STICKMAN: We really don't have enough female directors who gain this level of attention even to this day, so it's impressive to see someone making waves all the way back when.

    LARRY: I happen to be pretty familiar with Big and League of Their Own, two excellent films. I definitely didn’t consider though how important they are in a 2018 context. Having these two classic films directed by a woman.

    MADHERO: Yeah, but it took one dud in the form of  Rennaissance Man to be put in Director Jail, which is unfortunate.

    STICKMAN: You do have to question if that would've happened to a male director.

    LARRY: Probably would not have been as likely...

    MADHERO: In that sense, we've come a long way in giving female directors more of a chance, even if progress has been slow, and we have her as one of the trailblazers.

    STICKMAN: And I mean, an acclaimed actress/director combo too. Not shabby at all.

    LARRY: Yeah she was a true talent. May her legacy live on.

    MADHERO: It also can't be overstated how big a deal Big was. That movie launched Tom Hanks into superstardom that he's still a part of, and in his tweet, you can see that he was still grateful for that.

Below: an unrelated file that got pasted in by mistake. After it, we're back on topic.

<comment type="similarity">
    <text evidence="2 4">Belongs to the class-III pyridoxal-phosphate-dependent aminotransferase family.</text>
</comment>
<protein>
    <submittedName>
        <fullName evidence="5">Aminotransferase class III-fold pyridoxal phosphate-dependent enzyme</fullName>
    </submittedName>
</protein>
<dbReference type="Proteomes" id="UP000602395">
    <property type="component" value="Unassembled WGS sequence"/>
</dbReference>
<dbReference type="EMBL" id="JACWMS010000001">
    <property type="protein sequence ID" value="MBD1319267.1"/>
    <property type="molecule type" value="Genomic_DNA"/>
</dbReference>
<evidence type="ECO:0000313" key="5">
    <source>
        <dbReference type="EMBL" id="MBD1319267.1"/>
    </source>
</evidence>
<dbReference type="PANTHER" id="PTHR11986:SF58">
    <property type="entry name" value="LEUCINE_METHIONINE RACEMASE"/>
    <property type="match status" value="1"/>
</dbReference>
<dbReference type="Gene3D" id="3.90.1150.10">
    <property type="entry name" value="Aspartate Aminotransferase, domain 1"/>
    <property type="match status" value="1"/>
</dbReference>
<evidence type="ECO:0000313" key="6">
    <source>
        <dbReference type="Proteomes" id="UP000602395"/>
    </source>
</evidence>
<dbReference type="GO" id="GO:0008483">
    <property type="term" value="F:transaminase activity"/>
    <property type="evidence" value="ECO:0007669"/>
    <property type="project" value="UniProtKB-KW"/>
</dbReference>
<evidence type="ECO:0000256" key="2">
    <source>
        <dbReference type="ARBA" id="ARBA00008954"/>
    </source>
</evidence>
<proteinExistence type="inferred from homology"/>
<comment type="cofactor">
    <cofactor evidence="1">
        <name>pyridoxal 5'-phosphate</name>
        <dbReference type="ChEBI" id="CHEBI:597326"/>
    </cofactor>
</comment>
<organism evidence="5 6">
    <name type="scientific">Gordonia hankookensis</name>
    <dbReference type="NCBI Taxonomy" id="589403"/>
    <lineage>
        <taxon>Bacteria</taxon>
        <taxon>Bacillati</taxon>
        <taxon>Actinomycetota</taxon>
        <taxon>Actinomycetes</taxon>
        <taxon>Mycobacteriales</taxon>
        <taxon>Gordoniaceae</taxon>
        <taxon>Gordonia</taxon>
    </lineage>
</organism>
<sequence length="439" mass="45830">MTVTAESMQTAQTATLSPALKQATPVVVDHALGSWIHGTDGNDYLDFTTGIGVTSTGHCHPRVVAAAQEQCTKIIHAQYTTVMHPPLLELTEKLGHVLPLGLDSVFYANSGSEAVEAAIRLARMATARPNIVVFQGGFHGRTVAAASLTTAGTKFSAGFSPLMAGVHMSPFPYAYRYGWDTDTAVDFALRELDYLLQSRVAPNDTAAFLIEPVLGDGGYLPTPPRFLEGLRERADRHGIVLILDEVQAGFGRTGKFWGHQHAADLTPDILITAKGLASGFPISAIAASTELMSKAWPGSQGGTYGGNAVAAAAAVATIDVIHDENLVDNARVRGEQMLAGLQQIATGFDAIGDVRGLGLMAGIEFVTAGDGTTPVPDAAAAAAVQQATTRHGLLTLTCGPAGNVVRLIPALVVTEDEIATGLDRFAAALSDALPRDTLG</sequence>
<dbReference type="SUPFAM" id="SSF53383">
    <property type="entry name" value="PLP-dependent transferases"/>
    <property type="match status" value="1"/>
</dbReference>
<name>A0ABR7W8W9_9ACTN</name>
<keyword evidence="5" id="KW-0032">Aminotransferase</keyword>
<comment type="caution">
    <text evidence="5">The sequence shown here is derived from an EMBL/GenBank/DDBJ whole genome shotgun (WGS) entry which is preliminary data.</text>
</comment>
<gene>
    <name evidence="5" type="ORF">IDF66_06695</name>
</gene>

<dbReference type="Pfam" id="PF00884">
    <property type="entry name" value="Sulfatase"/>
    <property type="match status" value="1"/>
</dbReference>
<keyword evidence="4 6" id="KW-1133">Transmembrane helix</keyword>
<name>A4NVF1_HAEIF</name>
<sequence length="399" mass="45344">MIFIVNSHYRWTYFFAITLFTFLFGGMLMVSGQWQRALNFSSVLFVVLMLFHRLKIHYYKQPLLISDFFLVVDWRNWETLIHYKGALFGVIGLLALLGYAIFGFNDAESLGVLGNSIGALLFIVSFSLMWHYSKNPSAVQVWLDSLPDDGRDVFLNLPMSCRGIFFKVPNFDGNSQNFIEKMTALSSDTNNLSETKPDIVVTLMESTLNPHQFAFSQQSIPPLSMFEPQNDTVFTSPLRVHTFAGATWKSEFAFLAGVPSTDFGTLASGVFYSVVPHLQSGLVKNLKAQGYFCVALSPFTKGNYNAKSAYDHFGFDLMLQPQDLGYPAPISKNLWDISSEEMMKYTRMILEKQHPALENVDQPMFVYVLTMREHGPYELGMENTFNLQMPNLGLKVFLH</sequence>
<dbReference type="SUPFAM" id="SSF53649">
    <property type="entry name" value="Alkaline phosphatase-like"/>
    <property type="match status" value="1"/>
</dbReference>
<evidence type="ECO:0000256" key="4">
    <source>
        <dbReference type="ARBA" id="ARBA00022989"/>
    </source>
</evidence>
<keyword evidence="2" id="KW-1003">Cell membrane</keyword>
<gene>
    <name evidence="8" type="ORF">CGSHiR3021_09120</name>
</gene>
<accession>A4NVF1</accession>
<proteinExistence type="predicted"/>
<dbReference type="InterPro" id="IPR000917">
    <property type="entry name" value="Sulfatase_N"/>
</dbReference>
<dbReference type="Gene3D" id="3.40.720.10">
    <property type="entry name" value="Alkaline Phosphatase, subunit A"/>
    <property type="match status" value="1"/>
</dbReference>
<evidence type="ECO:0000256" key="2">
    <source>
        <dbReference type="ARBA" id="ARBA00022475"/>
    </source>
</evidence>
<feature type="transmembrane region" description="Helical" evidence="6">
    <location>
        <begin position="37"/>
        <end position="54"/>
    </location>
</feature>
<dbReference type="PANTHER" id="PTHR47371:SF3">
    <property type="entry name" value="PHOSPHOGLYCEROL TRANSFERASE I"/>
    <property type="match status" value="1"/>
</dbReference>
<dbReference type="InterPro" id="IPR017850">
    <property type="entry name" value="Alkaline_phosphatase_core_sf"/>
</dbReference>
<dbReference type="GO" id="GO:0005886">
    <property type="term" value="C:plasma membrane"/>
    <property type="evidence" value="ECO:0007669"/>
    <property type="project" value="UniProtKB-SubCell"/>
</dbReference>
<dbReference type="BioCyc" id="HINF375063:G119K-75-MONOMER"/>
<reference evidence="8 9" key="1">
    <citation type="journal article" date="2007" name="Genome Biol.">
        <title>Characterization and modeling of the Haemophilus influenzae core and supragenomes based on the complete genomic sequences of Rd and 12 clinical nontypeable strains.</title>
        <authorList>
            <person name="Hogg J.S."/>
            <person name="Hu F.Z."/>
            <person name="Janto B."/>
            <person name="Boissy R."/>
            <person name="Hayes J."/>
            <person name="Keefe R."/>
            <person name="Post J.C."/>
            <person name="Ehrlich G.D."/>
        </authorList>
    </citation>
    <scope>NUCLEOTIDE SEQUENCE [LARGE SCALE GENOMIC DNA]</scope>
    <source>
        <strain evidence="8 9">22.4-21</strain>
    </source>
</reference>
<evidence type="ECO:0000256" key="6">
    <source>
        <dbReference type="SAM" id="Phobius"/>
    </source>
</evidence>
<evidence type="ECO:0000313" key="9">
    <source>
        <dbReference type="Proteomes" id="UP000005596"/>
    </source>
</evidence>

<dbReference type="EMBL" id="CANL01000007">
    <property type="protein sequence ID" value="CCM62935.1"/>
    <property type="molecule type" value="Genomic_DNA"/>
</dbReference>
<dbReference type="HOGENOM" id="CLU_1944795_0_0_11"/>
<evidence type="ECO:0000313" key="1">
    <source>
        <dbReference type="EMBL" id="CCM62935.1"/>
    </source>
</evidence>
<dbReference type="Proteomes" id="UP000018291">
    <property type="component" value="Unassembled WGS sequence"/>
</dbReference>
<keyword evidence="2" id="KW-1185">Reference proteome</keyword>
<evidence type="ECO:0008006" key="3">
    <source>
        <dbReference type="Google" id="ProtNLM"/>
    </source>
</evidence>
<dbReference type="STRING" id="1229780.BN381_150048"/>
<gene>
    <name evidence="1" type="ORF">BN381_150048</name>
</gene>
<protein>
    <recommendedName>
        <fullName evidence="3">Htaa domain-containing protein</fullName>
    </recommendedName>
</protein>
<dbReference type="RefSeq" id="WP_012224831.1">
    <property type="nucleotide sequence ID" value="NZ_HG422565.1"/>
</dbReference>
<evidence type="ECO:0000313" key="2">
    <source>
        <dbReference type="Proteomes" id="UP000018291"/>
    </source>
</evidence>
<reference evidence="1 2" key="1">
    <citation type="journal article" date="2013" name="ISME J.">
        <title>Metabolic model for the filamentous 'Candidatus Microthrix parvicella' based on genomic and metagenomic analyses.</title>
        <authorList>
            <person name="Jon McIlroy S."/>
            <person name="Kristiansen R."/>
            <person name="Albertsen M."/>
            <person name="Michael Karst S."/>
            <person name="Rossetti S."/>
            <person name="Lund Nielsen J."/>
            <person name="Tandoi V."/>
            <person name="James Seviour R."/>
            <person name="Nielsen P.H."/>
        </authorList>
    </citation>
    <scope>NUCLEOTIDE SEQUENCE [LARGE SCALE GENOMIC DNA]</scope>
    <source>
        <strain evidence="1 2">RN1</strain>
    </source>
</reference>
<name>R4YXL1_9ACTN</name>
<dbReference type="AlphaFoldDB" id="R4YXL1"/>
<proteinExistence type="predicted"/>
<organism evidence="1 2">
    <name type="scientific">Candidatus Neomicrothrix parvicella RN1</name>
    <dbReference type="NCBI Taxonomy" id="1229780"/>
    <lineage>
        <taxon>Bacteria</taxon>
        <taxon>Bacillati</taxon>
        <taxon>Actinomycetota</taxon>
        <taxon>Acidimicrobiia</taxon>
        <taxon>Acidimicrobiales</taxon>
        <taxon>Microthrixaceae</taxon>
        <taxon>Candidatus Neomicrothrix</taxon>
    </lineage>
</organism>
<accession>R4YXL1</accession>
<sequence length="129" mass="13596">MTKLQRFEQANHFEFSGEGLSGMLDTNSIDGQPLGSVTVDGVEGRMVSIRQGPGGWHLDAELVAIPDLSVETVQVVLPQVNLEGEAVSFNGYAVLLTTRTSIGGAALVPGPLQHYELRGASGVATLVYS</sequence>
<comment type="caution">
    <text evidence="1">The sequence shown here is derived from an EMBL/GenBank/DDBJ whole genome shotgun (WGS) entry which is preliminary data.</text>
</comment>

STICKMAN: For sure. We've got a lot to be thankful for.

    MADHERO: As always, we wish her family and friends our condolences in this difficult time. May she rest in peace.

    LARRY: Time to rewatch Big.


    MADHERO: Alright, thats it for the news. Its time to spread the holiday cheer with some good ol' fashioned REVIEWS. THAT'S RIGHT, MORE THAN JUST ONE! And I guess we'll start with the big one that we somehow all saw. Kinda baffling that considering how much we've bashed the Worlds of DC, we all ended up seeing Aquaman.

    STICKMAN: OOoh...AAAAAHH. I watched it for free to be fair.

    LARRY: I mean, I was gonna see the Aquaman movie, good or not. I love the comics, I wouldn't miss his first major feature film for the world.

    MADHERO: Its weird to see that movie come to life almost a decade after Entourage made fun of the whole concept. Our stance on the world is pretty clear, so does Aquaman, the first film to come since the Justice League disaster stand a chance? Well, lemme tell you.